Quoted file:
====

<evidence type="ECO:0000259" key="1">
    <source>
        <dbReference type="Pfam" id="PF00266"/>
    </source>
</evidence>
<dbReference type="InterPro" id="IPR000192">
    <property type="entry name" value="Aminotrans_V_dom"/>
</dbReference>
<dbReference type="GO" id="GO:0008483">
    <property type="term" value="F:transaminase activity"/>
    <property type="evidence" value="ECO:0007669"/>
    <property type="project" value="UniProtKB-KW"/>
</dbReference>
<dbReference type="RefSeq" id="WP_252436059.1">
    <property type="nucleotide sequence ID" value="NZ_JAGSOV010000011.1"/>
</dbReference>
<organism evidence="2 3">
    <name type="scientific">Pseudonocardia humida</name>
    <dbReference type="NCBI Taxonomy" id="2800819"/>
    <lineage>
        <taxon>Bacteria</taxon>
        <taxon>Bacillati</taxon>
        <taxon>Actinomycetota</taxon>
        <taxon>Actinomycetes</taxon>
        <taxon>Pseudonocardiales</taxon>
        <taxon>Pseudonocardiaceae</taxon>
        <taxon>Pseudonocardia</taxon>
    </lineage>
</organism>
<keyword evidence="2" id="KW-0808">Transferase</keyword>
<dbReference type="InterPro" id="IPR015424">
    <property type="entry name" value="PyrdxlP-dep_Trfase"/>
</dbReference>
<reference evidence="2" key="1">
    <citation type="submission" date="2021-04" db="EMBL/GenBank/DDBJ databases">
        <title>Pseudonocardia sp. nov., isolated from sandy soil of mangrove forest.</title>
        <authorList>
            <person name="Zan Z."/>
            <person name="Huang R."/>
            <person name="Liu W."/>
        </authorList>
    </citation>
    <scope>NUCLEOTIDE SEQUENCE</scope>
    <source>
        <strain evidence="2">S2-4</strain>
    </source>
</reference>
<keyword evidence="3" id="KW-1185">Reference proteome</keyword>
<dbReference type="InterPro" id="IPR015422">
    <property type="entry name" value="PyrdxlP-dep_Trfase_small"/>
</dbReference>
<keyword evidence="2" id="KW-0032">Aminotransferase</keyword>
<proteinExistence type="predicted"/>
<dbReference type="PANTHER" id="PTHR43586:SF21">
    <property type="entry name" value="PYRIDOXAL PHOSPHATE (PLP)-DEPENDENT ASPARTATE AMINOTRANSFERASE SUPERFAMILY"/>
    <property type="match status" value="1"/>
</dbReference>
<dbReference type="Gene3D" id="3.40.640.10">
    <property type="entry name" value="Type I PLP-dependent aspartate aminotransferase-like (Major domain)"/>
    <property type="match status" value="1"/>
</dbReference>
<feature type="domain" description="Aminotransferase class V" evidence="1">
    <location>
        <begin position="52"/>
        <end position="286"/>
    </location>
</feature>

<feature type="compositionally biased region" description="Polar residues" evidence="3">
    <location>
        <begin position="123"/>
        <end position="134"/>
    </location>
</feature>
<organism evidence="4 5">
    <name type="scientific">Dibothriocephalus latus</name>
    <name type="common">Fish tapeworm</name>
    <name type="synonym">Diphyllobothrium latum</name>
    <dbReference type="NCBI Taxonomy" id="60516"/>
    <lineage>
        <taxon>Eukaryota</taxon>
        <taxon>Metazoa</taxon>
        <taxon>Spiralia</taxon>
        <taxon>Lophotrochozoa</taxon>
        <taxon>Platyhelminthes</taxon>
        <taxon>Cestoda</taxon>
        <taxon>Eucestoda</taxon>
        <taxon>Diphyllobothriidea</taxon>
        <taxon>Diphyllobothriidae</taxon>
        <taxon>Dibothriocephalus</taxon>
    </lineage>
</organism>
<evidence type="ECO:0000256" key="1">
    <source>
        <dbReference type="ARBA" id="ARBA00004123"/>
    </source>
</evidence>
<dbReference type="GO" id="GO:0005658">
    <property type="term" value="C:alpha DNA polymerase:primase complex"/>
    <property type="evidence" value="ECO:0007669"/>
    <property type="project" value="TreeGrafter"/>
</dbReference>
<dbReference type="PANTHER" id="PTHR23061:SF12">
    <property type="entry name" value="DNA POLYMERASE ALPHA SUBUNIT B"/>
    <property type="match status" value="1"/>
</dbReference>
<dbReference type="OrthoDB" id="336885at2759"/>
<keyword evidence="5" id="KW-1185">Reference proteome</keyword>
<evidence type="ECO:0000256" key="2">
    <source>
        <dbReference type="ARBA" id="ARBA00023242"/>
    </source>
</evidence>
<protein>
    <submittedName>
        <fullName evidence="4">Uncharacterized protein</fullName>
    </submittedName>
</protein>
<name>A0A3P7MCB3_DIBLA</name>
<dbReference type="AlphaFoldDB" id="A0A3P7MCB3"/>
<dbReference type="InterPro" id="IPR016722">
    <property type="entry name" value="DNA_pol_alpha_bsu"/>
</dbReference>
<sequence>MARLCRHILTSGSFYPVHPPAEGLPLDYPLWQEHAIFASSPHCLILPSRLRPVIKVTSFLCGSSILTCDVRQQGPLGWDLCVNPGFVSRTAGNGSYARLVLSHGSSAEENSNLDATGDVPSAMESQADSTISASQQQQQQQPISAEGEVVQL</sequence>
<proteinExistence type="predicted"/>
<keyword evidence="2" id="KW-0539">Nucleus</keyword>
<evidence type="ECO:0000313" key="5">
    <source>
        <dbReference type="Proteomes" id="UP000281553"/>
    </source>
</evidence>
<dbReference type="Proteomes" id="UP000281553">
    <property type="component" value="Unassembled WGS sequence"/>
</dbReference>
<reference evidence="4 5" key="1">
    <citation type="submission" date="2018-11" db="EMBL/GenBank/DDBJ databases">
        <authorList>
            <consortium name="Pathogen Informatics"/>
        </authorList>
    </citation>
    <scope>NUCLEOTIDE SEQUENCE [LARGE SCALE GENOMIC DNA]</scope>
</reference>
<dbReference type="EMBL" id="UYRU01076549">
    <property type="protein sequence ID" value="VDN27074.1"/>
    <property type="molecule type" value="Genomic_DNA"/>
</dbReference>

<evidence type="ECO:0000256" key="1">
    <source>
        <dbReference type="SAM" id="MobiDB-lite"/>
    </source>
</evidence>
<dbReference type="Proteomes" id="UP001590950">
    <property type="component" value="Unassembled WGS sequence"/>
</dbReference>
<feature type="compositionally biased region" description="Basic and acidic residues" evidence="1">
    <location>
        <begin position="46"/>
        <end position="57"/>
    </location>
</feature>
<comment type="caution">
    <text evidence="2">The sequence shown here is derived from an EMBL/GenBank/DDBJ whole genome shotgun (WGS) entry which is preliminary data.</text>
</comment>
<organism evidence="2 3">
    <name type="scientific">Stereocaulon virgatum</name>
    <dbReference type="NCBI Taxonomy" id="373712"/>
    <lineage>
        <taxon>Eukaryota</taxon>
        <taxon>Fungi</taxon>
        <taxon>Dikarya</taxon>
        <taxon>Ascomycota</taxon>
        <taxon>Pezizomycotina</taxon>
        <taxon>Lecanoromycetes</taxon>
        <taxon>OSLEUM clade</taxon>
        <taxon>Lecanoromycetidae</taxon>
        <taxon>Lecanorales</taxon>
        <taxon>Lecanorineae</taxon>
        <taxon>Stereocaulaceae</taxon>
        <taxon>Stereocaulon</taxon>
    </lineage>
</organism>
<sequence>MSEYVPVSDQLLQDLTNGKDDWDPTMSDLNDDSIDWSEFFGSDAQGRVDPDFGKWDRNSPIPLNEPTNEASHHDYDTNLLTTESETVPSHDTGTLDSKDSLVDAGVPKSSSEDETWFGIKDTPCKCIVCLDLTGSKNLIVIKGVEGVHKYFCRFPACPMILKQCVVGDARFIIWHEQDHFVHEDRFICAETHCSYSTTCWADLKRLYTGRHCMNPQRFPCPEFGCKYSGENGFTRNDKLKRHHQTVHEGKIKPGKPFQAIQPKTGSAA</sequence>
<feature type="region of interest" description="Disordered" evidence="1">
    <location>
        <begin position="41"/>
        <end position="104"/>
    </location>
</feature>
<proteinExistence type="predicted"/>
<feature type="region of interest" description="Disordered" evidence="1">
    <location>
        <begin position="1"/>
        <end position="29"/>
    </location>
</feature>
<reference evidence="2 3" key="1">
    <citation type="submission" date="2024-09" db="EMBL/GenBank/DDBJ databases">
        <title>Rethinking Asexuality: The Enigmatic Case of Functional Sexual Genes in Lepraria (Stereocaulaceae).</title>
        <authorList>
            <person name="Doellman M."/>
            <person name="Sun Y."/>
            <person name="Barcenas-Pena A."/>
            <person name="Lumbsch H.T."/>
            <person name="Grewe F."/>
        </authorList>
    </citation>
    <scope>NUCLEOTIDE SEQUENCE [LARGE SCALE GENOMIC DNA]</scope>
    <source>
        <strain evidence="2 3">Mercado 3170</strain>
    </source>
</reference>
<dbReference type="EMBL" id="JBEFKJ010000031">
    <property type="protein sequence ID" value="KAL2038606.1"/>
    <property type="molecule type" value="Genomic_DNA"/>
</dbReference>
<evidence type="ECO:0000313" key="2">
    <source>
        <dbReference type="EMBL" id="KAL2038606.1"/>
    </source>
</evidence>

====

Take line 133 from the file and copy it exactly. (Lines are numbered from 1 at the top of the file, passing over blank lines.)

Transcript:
</dbReference>